Problems and goals are part of the common narrative of getting help. It's an easy narrative to tell, which is why it is told over and over again: figure out your problem, set a goal to resolve it, determine the steps to get there, and begin completing those steps.
This sort of language plays very well when mental health workers are advertising for or talking about their work. It plays well because people are ready to hear it; the narrative is baked into our very language. We are going to "resolve our issues," "overcome our problems," "get back on track." The language is active and reassuring.
But it's also simplistic. In the first place, many people are not sure what the problem is—and their only goal is to feel better. They may feel marginalized from the start because their distress does not fit neatly into the problem-boxes of Psychology Today, Good Therapy, or other intake forms. In the second place, this positive emphasis we have on conquering our problems and reaching our goals is exactly what prevents some people from achieving emotional growth.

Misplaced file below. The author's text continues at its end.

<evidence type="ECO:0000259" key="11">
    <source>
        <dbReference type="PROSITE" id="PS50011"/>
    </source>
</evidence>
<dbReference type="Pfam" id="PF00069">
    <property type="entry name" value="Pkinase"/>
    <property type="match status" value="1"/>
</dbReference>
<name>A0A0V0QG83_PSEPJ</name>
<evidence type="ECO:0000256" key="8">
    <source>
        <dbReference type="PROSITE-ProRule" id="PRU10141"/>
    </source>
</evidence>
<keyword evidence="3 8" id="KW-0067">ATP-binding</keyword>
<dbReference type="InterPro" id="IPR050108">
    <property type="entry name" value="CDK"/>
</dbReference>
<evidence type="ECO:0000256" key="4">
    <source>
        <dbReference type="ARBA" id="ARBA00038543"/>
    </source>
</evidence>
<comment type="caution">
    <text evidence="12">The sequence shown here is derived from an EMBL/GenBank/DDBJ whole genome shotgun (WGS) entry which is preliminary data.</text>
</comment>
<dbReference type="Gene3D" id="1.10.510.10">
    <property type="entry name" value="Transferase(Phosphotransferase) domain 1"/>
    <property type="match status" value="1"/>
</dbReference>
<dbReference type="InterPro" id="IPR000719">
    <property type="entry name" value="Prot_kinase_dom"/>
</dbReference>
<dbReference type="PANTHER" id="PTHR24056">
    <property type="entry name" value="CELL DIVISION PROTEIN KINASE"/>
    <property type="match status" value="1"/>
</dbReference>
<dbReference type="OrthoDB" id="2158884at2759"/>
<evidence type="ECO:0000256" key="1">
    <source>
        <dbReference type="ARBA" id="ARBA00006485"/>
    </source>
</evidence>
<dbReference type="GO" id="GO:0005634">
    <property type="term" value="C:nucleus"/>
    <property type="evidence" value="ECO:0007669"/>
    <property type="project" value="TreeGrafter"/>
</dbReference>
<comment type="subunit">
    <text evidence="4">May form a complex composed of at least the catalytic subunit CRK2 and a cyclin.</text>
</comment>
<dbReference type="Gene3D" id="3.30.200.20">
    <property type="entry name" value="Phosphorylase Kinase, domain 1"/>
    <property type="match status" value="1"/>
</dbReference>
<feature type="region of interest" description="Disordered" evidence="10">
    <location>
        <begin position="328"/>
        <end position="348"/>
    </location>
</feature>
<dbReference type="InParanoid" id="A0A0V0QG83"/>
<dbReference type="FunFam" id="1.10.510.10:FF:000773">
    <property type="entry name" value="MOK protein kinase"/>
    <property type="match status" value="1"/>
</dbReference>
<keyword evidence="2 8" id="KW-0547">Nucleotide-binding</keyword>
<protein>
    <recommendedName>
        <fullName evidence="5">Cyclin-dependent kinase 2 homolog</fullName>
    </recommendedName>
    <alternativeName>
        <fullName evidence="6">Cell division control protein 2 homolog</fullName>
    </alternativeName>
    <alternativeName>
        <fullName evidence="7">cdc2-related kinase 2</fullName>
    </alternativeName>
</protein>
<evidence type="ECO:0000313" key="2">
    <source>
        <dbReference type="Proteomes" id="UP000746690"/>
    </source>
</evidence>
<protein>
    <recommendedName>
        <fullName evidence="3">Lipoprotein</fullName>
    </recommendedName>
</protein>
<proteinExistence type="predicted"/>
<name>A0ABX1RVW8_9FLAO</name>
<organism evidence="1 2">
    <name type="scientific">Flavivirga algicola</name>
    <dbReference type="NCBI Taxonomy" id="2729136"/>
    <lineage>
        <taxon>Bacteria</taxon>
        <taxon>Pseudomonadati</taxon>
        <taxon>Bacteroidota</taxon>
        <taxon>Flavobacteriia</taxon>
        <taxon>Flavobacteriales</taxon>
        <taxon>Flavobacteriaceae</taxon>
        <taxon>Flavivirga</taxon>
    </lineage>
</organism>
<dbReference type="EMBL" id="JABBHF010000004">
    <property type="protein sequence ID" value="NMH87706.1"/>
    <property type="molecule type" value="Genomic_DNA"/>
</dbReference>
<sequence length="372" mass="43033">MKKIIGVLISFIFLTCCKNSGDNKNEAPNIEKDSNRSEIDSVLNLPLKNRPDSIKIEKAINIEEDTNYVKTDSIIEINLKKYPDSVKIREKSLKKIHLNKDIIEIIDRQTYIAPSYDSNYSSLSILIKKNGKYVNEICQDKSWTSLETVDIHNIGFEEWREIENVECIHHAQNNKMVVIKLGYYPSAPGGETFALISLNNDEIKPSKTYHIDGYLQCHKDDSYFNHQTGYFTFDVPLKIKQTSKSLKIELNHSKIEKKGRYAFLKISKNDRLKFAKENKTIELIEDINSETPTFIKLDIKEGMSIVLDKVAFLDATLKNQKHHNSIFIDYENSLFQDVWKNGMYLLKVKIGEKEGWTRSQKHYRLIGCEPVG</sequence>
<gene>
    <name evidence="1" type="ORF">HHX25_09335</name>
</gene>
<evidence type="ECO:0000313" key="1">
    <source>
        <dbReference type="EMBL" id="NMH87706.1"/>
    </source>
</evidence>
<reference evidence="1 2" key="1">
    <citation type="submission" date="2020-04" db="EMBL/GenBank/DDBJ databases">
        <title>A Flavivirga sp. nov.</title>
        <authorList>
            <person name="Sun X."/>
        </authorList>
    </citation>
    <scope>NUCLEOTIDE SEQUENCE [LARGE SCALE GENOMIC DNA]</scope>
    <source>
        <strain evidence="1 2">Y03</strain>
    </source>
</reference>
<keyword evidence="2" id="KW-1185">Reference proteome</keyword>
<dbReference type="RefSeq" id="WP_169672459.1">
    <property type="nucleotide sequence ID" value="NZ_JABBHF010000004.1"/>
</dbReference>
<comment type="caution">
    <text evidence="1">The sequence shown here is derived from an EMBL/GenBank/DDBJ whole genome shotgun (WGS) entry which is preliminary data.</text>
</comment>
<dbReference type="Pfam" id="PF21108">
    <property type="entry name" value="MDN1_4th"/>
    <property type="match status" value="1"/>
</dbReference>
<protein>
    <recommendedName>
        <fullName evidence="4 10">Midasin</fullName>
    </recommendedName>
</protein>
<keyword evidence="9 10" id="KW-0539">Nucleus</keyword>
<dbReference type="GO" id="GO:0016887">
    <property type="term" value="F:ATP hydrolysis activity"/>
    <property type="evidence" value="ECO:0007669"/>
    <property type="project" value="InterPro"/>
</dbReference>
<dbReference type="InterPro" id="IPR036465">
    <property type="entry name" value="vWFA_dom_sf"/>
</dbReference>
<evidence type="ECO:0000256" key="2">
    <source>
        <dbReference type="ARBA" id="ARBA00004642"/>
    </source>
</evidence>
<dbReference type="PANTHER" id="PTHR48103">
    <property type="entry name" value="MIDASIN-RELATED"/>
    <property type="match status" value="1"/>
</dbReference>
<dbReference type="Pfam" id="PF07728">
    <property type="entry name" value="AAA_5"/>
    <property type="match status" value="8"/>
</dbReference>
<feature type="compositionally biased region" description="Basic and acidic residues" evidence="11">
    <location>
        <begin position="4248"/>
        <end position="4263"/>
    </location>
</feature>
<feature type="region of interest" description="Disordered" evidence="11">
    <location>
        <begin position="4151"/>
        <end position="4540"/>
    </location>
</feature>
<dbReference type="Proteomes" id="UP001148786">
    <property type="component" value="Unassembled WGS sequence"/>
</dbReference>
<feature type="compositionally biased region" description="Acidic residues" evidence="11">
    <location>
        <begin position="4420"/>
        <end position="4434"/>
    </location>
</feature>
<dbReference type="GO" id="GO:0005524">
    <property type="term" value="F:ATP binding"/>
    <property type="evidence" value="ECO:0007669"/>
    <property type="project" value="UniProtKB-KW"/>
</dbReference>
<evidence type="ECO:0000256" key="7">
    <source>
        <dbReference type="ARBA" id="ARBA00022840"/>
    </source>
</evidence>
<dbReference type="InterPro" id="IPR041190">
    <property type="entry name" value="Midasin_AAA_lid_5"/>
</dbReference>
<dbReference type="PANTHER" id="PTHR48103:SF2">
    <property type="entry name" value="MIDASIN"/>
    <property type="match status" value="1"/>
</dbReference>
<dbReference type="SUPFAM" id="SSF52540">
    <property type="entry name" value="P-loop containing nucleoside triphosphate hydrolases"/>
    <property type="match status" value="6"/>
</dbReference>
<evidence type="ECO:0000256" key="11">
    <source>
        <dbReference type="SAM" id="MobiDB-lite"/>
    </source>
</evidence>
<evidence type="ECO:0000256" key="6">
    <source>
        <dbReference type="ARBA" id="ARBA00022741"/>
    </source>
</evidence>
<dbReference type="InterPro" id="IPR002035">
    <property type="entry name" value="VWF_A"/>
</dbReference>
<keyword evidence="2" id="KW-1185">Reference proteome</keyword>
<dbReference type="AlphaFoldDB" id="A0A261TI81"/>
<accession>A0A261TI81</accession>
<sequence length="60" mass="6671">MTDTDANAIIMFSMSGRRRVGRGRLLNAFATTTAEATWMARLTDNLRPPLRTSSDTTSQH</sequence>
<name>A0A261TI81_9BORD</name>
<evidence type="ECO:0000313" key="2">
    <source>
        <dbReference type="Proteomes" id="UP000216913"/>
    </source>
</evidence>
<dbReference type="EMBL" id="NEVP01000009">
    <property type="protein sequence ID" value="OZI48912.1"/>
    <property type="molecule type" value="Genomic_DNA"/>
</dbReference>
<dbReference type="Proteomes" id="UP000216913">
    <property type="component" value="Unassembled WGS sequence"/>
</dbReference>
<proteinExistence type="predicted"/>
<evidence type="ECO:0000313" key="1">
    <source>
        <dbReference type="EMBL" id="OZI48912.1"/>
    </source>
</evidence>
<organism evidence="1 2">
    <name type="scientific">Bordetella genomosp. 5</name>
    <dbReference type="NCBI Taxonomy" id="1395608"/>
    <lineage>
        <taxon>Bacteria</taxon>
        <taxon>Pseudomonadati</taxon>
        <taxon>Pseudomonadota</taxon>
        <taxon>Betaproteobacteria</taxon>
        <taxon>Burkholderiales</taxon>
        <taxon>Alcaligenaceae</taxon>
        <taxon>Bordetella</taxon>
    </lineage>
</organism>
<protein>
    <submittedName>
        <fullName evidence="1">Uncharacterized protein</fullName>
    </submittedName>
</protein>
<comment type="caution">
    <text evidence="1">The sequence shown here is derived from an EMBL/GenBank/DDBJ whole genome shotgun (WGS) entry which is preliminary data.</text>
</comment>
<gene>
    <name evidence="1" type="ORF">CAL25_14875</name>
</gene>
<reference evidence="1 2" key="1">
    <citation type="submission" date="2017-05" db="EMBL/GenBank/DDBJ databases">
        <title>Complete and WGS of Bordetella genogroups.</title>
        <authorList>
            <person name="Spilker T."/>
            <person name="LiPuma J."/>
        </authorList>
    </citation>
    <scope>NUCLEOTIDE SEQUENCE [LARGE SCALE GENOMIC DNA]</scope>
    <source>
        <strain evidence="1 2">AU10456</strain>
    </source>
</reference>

As an example of this last point, think about going to a friend for help. Let's pretend you are trying to start a business but have serious doubts about your ability to succeed. Your friend—a good friend—tells you not to worry: you've always succeeded, you work hard, people will love your product, everything is going to turn out alright. Now, this probably feels reassuring to hear, and maybe you go about your day a little more optimistically. But the conversation did not allow you to air your concerns about your business. Tomorrow will come, and most likely you will still have the same concerns.